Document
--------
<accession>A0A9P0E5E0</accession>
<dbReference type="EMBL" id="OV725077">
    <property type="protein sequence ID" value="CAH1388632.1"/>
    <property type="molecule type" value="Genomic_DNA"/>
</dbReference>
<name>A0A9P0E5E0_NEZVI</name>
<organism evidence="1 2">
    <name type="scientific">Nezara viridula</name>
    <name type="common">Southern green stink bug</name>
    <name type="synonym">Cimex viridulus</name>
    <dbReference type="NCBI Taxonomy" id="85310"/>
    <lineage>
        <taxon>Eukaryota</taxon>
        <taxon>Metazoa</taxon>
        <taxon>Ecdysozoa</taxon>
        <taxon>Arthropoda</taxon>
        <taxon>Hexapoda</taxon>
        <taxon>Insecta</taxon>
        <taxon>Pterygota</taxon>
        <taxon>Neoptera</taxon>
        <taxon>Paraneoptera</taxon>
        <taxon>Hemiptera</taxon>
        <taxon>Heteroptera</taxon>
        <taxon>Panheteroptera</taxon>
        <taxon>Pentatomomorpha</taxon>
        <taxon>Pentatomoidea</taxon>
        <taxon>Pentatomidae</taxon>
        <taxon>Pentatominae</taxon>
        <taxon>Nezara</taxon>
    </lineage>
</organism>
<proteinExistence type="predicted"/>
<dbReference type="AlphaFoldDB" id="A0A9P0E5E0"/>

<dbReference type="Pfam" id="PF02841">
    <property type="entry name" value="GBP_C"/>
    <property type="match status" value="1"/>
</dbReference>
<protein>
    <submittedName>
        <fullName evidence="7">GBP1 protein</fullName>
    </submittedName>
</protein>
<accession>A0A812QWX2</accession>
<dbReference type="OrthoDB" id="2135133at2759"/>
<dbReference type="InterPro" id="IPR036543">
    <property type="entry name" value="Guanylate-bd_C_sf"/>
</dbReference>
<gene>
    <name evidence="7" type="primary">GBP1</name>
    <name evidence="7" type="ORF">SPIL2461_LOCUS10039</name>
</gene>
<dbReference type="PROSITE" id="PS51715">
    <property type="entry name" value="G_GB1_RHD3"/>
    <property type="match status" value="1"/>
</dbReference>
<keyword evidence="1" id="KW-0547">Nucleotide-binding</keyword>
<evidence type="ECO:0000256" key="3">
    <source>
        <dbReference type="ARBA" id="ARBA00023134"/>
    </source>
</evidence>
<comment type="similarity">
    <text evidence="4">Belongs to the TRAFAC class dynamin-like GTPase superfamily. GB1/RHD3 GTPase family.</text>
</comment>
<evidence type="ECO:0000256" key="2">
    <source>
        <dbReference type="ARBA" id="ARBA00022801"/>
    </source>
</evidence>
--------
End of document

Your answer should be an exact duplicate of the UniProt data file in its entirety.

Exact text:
<accession>A0A9P0E5E0</accession>
<dbReference type="EMBL" id="OV725077">
    <property type="protein sequence ID" value="CAH1388632.1"/>
    <property type="molecule type" value="Genomic_DNA"/>
</dbReference>
<name>A0A9P0E5E0_NEZVI</name>
<organism evidence="1 2">
    <name type="scientific">Nezara viridula</name>
    <name type="common">Southern green stink bug</name>
    <name type="synonym">Cimex viridulus</name>
    <dbReference type="NCBI Taxonomy" id="85310"/>
    <lineage>
        <taxon>Eukaryota</taxon>
        <taxon>Metazoa</taxon>
        <taxon>Ecdysozoa</taxon>
        <taxon>Arthropoda</taxon>
        <taxon>Hexapoda</taxon>
        <taxon>Insecta</taxon>
        <taxon>Pterygota</taxon>
        <taxon>Neoptera</taxon>
        <taxon>Paraneoptera</taxon>
        <taxon>Hemiptera</taxon>
        <taxon>Heteroptera</taxon>
        <taxon>Panheteroptera</taxon>
        <taxon>Pentatomomorpha</taxon>
        <taxon>Pentatomoidea</taxon>
        <taxon>Pentatomidae</taxon>
        <taxon>Pentatominae</taxon>
        <taxon>Nezara</taxon>
    </lineage>
</organism>
<proteinExistence type="predicted"/>
<dbReference type="AlphaFoldDB" id="A0A9P0E5E0"/>

<dbReference type="Pfam" id="PF02841">
    <property type="entry name" value="GBP_C"/>
    <property type="match status" value="1"/>
</dbReference>
<protein>
    <submittedName>
        <fullName evidence="7">GBP1 protein</fullName>
    </submittedName>
</protein>
<accession>A0A812QWX2</accession>
<dbReference type="OrthoDB" id="2135133at2759"/>
<dbReference type="InterPro" id="IPR036543">
    <property type="entry name" value="Guanylate-bd_C_sf"/>
</dbReference>
<gene>
    <name evidence="7" type="primary">GBP1</name>
    <name evidence="7" type="ORF">SPIL2461_LOCUS10039</name>
</gene>
<dbReference type="PROSITE" id="PS51715">
    <property type="entry name" value="G_GB1_RHD3"/>
    <property type="match status" value="1"/>
</dbReference>
<keyword evidence="1" id="KW-0547">Nucleotide-binding</keyword>
<evidence type="ECO:0000256" key="3">
    <source>
        <dbReference type="ARBA" id="ARBA00023134"/>
    </source>
</evidence>
<comment type="similarity">
    <text evidence="4">Belongs to the TRAFAC class dynamin-like GTPase superfamily. GB1/RHD3 GTPase family.</text>
</comment>
<evidence type="ECO:0000256" key="2">
    <source>
        <dbReference type="ARBA" id="ARBA00022801"/>
    </source>
</evidence>